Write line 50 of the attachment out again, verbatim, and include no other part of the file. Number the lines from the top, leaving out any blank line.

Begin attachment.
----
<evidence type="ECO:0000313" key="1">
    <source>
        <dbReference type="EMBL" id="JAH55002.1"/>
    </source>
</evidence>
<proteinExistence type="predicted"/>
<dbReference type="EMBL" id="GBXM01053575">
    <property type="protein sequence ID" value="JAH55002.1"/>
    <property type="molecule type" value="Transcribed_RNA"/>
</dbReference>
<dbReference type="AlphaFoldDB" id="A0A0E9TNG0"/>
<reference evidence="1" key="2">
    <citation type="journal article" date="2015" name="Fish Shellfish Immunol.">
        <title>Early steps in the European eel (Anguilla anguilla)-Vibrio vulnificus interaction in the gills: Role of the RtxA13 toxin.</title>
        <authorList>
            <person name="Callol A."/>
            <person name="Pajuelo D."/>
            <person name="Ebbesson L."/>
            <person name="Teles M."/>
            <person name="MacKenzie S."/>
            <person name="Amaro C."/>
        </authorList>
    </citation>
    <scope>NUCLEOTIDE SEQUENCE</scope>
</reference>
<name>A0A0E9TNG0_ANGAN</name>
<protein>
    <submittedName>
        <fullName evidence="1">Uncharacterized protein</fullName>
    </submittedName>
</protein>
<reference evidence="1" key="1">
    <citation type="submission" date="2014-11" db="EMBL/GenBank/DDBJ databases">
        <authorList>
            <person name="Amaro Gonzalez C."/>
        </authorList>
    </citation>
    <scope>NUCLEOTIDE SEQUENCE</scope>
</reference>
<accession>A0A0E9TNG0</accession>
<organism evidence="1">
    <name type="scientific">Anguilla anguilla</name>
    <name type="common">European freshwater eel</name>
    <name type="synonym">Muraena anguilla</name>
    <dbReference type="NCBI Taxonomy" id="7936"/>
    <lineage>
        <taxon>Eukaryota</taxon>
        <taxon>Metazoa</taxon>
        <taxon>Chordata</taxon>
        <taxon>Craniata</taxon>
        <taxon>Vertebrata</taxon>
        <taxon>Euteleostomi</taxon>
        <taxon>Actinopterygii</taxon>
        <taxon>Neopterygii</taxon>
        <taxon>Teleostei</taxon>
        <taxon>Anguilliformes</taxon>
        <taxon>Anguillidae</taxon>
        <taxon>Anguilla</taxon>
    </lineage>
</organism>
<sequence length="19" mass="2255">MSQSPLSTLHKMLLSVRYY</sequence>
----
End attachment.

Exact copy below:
        <taxon>Craniata</taxon>